How to Save for College and Retirement
The future is right around the corner, and with it will come various new expenses to manage. As you advance in your career and build your net worth, you’ll see retirement on the horizon. Sooner yet, you’ll send your children off to college. Retirement and college tuition payments are important to include in your budget. A financial strategy that sets aside money is needed for them both.
The financial advisors at Fort Pitt Capital Group are here to help you budget for the future. This article offers tips you can use to form a saving strategy as you prepare for retirement and your children’s college tuition along with our webinar, ‘Will College Costs Wreck Your Retirement?’
Prioritize Retirement Savings
Retirement should be the first priority on your long-term savings list because it is one almost certain part of your future regardless of your family status. If you have children, there is a chance that college won’t be the best option for them. That means starting your retirement savings before a college fund creates enough of a financial base in your retirement account that you can roll back its budget later and still feel comfortable.
Start a College Savings Account When Your Child Is Young
Begin saving for college when you have a child, ideally after allowing your retirement fund to take shape. Saving for education early is important so that you can build enough money to position your child for success after graduation.
Starting early means you’ll have plenty of time to build their fund, and there’s a chance you may not even need it. Your child may earn an academic or athletic scholarship. They may also choose a different career path that doesn’t require a traditional college education. Click here to learn how to handle unused 529 Funds.
Planning Goals, Expectations, and Options
Planning is important when saving for anything major like college or retirement. A steadfast financial plan starts with understanding your financial needs now and in the future. Calculate how much you’ll need for retirement and college tuition payments, then assess your income to see how much you can afford to set aside. Break your long-term savings goals into yearly, monthly, and even weekly increments, then set aside as much as you can with each paycheck to reach your goals while meeting your immediate financial obligations. Click here to download Fort Pitt’s free personal budget spreadsheet.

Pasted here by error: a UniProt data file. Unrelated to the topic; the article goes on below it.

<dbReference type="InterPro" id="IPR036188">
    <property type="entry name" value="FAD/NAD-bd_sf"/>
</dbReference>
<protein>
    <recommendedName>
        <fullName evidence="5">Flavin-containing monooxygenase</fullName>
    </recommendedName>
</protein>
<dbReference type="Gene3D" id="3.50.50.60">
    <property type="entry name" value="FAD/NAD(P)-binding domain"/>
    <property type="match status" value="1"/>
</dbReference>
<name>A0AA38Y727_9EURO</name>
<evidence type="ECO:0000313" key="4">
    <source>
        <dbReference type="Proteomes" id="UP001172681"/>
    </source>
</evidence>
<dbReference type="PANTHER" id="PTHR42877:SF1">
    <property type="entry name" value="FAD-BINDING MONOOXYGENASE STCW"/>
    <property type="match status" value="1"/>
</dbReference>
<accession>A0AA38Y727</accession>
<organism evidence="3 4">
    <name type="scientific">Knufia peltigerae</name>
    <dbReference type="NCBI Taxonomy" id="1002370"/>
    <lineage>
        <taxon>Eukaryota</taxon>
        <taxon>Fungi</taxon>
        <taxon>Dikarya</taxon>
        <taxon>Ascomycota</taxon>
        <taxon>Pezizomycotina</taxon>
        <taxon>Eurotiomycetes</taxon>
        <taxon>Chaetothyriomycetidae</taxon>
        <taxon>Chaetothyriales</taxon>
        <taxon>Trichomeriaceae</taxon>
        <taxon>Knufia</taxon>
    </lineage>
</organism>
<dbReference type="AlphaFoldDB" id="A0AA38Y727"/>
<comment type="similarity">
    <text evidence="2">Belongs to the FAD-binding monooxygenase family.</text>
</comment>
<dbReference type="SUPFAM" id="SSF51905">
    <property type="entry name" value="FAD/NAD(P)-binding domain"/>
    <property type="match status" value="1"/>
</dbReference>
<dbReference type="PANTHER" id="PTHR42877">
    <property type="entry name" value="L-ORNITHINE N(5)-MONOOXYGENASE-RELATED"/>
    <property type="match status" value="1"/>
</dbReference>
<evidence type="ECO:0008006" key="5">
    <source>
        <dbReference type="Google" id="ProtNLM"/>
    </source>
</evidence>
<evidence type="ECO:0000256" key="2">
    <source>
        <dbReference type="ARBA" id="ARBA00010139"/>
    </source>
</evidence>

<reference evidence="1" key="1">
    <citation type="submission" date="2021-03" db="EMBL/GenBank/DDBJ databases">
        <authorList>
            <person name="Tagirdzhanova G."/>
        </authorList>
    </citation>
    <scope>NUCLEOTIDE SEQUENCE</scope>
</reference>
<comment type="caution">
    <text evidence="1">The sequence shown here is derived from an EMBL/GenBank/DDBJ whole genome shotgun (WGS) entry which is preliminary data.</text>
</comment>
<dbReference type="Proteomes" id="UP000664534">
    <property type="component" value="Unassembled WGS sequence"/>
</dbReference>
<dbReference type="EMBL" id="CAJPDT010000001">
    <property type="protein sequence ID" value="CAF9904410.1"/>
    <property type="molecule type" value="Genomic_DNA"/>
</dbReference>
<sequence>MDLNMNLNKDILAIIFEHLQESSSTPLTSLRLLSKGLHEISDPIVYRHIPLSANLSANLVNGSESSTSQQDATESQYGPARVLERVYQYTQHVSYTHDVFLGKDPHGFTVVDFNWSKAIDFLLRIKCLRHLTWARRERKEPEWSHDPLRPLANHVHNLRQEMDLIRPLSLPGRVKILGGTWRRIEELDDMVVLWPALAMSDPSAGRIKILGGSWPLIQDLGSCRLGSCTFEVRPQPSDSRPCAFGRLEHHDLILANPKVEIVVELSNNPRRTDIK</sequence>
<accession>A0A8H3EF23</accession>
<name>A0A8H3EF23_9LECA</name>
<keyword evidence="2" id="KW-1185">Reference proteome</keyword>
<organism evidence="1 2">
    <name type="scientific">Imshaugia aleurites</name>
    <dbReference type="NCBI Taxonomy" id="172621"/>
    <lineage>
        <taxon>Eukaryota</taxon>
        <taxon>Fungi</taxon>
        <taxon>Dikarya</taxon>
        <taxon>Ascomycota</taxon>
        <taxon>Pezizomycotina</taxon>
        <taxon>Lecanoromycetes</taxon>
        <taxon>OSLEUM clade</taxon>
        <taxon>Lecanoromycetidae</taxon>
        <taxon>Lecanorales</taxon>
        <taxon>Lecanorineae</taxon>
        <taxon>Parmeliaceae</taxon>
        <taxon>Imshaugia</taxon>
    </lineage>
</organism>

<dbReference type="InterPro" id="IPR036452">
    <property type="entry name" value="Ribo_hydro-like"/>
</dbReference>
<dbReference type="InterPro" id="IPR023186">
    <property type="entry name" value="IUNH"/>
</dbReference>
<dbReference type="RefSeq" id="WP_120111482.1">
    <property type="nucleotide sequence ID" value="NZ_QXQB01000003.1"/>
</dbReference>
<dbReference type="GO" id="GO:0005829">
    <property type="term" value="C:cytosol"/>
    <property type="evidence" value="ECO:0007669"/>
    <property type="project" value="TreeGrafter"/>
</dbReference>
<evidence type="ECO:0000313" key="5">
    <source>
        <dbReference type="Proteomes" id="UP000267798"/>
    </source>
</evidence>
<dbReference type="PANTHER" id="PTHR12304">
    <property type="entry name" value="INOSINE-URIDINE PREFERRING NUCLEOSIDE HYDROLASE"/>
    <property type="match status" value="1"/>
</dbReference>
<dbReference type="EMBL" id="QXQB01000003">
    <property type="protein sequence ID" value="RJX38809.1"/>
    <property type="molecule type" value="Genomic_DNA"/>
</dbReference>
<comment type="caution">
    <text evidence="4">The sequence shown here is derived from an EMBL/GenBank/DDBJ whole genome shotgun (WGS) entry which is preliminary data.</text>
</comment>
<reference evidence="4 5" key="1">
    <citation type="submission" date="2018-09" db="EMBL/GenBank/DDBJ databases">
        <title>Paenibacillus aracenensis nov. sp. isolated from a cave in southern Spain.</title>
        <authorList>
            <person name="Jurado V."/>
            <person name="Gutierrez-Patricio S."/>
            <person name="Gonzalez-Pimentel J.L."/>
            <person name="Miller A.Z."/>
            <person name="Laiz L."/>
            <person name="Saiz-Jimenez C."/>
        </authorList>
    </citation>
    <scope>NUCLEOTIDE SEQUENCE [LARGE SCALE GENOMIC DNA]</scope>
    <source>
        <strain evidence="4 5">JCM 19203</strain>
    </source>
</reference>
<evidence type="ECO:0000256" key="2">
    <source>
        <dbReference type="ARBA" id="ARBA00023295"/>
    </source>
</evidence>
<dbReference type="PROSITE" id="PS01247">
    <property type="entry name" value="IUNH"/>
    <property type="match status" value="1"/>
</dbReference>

Retirement Planning and Options
Forming a retirement savings plan starts with an assessment of your monthly expenses. Your retirement savings end goal depends on your lifestyle. You’ll need to save enough to meet your current expenses if you want to keep living how you live today. Your retirement fund should reach your current salary multiple times over so that you can continue living comfortably for multiple years. Setting aside about 15% of your income for retirement each year is common.
There are two conventional ways to save for retirement — individual retirement accounts (IRAs) and 401(k)s:
- IRA: An IRA is a personal retirement account offering tax advantages. There are numerous types of IRAs. Traditional IRAs offer the potential for tax-deductible contributions. Roth IRAs yield tax-free distributions.
- 401(k): A 401(k)is a company-sponsored retirement account. Your employer will offer contributions matching up to a certain percentage. The more you contribute, the more your employer will match.
College Savings Planning and Options
A college savings fund should max out as close to each child’s tuition as possible. A four-year degree will cost $100,000-$200,000 in total, depending on the type of school your child attends. Scholarships will reduce the cost of college, but it’s best to assume the least amount of financial aid. You’ll have roughly 18 years to save, so build your budget in a way that allows you to get as close to the full tuition as possible. Saving $500 a month for 18 years will allow the fund to surpass the $100,000 mark.
There are two common types of accounts for college education — 529 plans and Coverdell Education Savings Accounts:
- 529 plans: A 529 plan allows you to contribute as much as you want up to your balance goal, which is ideal for fast growth. There are no taxes for 529 growth or withdrawal, provided the monies are used for educational purposes, per the rules for your 529 program. There are things you can do to avoid paying penalties on a 529 refund- click here for more details.
- Coverdell Education Savings Accounts: A Coverdell Education Savings Account is a government account you can use to cover educational expenses without taxes in the first 30 years of your child’s life. There is a maximum contribution of $2,000 annually for these accounts.
For more details and additional options, check out our article, How to Save For Your Baby’s Future.
How Fort Pitt Capital Can Help
Fort Pitt Capital Group helps individuals and families plan for major expenses at every stage of life. Our financial advisors will sit down with you to analyze your financial situation, understand your long-term goals, and develop a savings strategy that gets you there. Some individual financial services you may consider include:
Work With Fort Pitt Capital Group
Building a prioritized financial strategy will help you afford college tuition payments and post-retirement expenses comfortably. Fort Pitt Capital Group’s financial services will put you on the right path so that you maintain steady growth. We encourage you to contact us online for more information on our wealth management services.